Tuesday, August 21, 2007

The difference between 2nd and 3rd?

Last week, Republican presidential candidate Sam Brownback stopped in Rock Hill and put a positive spin on his 3rd-place showing in this month's Iowa straw poll.
"The winner of the (Iowa) caucuses in the last 20 years has come from out of the top three finishers in the straw poll," he told two-dozen Republicans at a Rock Hill restaurant. Then he headed off to Columbia.
On Monday, rival Mike Huckabee found a different reception in York County.

The former Arkansas governor, who finished second in the straw vote, spoke to an overflow crowd of more than 100 people in York, 60 at a Fort Mill sports bar and later hosted a fundraiser for another 150 at Knights Stadium, where he was to throw out the first pitch.

Huckabee and his supporters credit his Iowa showing with helping boost the turnout in York County. But he clearly had support there before Iowa. Earlier this year he packed a Fort Mill restaurant and finished second in a straw poll at the county convention.
He's had passionate supporters in York County. Now they're confident too.
"If we get our ground game going full steam and get people on board," we'll win South Carolina," said York County supporter Joe St. John.
S.C. Republicans plan to hold the "First in the South" presidential contest next year. It's currently scheduled for Jan. 19.

9 comments:

Anonymous said...

Both of these guys would have your child's schoolteacher telling the class that the book of Genesis is just as reliable a scientific source as the Hubble telescope.

Be careful who you vote for.

David McKnight said...

Jim--

How come it is that when someone is running in a caucus or primary competition and he or she is the front-runner going in, then in finishing first, this candidate is sometimes considered "not to have met expectations" and is tagged as a "loser" of sorts while the people who finished second and third emerge as "winners," especially if they were not considered favorites to win going in?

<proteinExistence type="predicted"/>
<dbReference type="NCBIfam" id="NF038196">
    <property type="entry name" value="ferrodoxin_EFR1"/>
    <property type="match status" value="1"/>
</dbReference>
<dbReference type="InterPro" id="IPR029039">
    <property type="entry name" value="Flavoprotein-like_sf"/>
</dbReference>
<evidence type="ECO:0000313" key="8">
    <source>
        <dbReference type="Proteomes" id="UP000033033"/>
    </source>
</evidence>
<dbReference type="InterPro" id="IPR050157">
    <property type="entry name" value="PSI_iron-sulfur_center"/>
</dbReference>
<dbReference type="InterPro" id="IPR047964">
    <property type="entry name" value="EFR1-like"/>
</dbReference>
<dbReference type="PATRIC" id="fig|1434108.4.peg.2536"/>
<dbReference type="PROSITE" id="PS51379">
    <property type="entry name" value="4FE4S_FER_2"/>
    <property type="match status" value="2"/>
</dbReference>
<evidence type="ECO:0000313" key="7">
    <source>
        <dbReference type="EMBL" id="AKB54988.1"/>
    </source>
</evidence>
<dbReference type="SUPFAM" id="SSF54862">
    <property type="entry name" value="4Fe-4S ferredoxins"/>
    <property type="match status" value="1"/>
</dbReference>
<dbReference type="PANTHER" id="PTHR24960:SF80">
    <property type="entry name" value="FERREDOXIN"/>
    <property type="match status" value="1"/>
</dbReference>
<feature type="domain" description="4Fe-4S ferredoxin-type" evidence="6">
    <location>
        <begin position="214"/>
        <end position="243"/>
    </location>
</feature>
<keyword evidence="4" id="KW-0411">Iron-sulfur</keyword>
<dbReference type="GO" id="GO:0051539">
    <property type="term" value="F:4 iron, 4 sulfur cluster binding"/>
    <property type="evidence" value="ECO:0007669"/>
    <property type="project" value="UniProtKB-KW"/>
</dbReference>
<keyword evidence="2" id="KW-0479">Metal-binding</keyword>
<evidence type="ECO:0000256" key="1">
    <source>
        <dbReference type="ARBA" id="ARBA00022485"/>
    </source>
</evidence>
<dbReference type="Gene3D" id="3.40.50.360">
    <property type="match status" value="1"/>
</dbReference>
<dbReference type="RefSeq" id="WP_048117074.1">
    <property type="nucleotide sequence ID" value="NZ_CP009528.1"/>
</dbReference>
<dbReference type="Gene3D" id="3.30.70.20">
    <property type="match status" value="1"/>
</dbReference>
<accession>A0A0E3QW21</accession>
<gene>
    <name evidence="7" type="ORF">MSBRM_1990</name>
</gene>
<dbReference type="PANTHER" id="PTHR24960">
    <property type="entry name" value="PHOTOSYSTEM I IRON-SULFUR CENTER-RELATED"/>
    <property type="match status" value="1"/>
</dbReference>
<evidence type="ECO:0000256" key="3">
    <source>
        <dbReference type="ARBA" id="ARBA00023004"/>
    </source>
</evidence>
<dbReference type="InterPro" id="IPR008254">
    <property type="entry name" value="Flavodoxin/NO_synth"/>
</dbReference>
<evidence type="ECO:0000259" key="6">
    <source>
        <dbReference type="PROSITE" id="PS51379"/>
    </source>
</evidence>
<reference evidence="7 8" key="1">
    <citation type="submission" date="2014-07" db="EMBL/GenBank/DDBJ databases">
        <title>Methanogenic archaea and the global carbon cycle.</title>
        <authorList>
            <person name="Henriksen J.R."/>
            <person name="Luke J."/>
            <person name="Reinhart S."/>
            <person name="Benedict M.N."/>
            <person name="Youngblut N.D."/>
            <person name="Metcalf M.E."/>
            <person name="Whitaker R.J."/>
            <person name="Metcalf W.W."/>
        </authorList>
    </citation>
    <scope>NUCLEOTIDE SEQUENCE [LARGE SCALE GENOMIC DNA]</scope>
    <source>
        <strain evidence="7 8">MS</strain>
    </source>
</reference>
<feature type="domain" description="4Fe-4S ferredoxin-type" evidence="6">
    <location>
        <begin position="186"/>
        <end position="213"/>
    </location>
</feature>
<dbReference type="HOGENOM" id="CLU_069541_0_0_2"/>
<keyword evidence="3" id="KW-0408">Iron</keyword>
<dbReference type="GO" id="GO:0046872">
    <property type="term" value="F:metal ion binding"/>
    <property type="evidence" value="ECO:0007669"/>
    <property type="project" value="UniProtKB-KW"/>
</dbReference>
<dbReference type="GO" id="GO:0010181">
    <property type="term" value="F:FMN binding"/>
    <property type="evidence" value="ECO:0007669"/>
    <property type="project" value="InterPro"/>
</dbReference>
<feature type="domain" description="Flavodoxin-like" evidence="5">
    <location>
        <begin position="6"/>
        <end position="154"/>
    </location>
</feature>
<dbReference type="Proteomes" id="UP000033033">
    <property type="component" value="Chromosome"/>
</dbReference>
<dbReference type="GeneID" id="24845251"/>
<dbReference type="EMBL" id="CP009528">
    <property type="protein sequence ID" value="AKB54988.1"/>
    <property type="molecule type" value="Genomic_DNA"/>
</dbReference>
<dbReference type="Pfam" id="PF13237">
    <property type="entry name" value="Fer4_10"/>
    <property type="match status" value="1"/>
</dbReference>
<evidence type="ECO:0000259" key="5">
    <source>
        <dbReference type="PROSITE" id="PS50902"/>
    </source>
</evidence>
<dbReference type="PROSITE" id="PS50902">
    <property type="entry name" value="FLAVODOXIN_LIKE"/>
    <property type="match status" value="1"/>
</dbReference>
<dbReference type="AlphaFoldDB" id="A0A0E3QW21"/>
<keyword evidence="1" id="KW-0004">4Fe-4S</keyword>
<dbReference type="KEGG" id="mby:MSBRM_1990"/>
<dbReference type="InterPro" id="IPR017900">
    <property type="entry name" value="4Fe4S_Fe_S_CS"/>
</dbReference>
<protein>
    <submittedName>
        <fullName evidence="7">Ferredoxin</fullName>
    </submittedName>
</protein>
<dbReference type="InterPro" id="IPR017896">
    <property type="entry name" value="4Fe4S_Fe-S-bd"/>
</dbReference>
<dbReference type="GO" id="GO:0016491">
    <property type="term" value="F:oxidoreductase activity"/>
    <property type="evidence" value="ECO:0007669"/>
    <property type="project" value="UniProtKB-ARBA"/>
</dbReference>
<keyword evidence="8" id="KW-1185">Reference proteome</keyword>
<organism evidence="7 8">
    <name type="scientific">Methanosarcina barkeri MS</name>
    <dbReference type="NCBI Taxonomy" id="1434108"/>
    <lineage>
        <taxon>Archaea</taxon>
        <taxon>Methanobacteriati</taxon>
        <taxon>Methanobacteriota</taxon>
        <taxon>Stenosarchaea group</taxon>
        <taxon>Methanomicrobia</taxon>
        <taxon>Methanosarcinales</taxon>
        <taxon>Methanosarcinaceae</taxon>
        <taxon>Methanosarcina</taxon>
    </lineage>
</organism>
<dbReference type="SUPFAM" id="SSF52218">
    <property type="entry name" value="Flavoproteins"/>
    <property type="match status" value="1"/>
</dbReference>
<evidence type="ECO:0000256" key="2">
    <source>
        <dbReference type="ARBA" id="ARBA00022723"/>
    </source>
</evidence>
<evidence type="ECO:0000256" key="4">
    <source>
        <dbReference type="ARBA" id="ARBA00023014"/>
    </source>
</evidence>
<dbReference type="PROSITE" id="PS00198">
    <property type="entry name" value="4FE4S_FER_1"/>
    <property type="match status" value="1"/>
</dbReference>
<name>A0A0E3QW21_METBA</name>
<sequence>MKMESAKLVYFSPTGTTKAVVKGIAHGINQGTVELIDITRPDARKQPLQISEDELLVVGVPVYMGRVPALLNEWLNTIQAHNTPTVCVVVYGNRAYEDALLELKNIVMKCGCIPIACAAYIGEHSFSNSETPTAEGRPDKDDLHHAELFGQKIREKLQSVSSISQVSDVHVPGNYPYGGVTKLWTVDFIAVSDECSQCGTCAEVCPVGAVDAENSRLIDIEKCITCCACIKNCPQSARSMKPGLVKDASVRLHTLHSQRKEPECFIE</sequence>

"Brownbeck and Huckabee"--the pairing of these two names sounds as if this could be an old Western stage coach line or a short-line railroad. But these fine gentlemen may attract some favorable notice now they have played second fiddle to Mitt Romney's hoedown and still come out of Opening Night playing the melody.

Christian said...

Couldn't disagree more David. The fact is not even Romney knows where he stands on issues, he is as fake a person as Bill Clinton, and he is either ignorant of or flat out lying about the FairTax.
I've been a supporter of Mike Huckabee since the May 15 debate in Columbia (finally choosing him over Romney) and see him as the best candidate available from a throng of mediocre candidates.
The Iowa story with Huckabee is that while Romney spent over $400 a vote, Huckabee came in second while spending about $55. That is a story. Romney can buy the primary but he can't buy a general election and the more that people take the time to view the candidates, Mike Huckabee comes out the clear winner.

Anonymous said...

The question is simply: who wants to spend the most money to lose the '08 election?

Christian said...

Well, if you put the positive, empowering, life affirming, freedom loving, America loving message of a Mike Huckabee vs the shrill, controlling, mean spirited, anti-freedom, pro pure socialist message of Hillary Clinton, the choice should be obvious.
The GOP can win in 08, it just needs a candidate that can re-energize the party activists suffering from a bad case of the "I don't cares" because of the poor GOP leadership and a disappointing President who is moderate at best with liberal leanings.

David McKnight said...

Christian--

It's great when someone writes in saying they disagree with something I wrote. It's a heckuva lot better than never hearing anything from my good friends and neighbors around Charlotte.

But perhaps we are in agreement of sorts. Haven't you made my point: the guys who came in second and third are going to get some second looks. And Huckabee has picked up some early support on The Old North State blog, so this is bound to create a stir from the Potomoc all the way to Hot Springs.